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The IRS reminds recipients that receiving a letter is not a guarantee of eligibility for an Economic Impact Payment. An individual is likely eligible if he or she is a U.S. citizen or resident alien; has a work-eligible Social Security number; and can’t be claimed as dependent on someone else’s federal income tax return. However, there can be a variety of situations that could affect an individual’s eligibility. For more information on eligibility requirements, recipients should read the Economic Impact Payment eligibility FAQs on IRS.gov.
The registration deadline for non-filers to claim an Economic Impact Payment through the Non-Filers tool is Oct. 15, 2020. People can also wait until next year and claim it as a credit on their 2020 federal income tax return by filing in 2021.
The IRS emphasizes that anyone required to file either a 2018 or 2019 tax return should file the tax return and not use the Non-Filers tool.
Don’t wait: Non-Filers can still get a payment; must act by Oct. 15
Though most Americans − more than 160 million in all − have already received their Economic Impact Payments, the IRS reminds anyone with little or no income who is not required to file a tax return that they may be eligible to receive an Economic Impact Payment. This is true regardless of whether they get a letter.
“Time is running out this year for the IRS to issue payments,” Rettig said. “People who normally don’t file a tax return shouldn’t wait to see if they receive one of these letters. They can review the guidelines and register now if they’re eligible.”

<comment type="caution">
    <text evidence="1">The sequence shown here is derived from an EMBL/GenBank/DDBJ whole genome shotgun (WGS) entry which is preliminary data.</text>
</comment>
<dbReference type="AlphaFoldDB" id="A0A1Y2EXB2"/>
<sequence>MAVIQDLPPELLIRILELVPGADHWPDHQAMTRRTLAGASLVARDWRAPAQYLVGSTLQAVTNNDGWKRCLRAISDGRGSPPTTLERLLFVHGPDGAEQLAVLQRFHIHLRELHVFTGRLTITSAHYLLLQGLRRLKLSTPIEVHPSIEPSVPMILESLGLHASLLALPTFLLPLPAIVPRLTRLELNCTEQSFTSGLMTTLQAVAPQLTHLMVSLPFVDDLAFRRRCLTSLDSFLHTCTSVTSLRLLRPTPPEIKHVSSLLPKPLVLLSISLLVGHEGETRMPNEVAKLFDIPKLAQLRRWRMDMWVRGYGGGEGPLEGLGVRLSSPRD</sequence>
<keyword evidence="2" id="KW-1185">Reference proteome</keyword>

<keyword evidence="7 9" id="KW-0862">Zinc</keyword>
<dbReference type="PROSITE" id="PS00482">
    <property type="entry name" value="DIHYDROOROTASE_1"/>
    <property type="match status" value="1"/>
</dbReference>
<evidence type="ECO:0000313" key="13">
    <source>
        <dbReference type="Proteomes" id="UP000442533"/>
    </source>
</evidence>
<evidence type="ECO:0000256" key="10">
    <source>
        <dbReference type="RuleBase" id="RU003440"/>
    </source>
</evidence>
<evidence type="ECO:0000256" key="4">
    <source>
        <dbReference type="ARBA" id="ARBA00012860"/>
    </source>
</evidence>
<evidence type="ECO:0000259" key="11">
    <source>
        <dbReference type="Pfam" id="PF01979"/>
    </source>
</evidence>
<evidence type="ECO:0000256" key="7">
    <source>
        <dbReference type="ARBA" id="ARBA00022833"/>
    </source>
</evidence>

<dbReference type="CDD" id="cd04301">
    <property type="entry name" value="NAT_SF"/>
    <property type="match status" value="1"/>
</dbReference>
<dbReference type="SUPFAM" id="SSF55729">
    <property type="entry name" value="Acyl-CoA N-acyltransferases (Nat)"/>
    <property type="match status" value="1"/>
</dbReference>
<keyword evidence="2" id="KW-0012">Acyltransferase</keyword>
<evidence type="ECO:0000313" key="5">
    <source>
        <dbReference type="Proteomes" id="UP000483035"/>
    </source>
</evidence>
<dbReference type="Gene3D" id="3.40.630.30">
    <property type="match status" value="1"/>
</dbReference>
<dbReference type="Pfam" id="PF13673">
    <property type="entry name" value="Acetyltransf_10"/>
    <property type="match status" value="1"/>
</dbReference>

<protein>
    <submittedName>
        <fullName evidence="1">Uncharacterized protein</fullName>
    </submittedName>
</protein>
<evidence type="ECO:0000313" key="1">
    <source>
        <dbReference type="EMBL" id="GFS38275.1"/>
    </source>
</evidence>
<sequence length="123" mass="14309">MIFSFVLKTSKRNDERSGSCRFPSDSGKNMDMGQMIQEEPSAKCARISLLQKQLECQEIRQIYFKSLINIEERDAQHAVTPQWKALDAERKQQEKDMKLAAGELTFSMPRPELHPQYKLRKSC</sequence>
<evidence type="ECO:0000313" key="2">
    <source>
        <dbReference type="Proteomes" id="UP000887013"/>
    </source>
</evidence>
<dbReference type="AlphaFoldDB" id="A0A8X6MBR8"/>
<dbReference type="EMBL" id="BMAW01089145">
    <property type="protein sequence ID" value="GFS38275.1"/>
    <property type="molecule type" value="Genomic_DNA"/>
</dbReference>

Available in both English and Spanish, the Non-Filers tool is designed for people with incomes typically below $24,400 for married couples, and $12,200 for singles. This includes couples and individuals who are experiencing homelessness.
People can qualify for a payment, even if they don’t work or have no earned income. But low- and moderate-income workers and working families eligible to receive special tax benefits, such as the Earned Income Tax Credit or Child Tax Credit, cannot use this tool. They will need to file a regular return as soon as possible. The IRS will use their tax return information to determine and issue any EIP for which they are eligible.
Anyone using the Non-Filers tool can speed up the arrival of their payment by choosing to receive it by direct deposit. Those not choosing this option will get a check.
Beginning two weeks after they register, people can track the status of their payment using the Get My Payment tool, available only on IRS.gov.
Watch out for scams
The IRS urges everyone to be on the lookout for scams related to the Economic Impact Payments. In particular, watch out for scams using email, phone calls or texts related to these payments. Be careful and cautious: The IRS will not send unsolicited electronic communications asking people to open attachments, visit a website or share personal or financial information.
Remember, go directly and solely to IRS.gov for official information. In particular, both the Non-Filers tool and the Get My Payment tool are available exclusively on IRS.gov. They are not available on any other web site.
For more Information on the Economic Impact Payment, including updated answers to frequently asked questions and other resources, visit IRS.gov/coronavirus.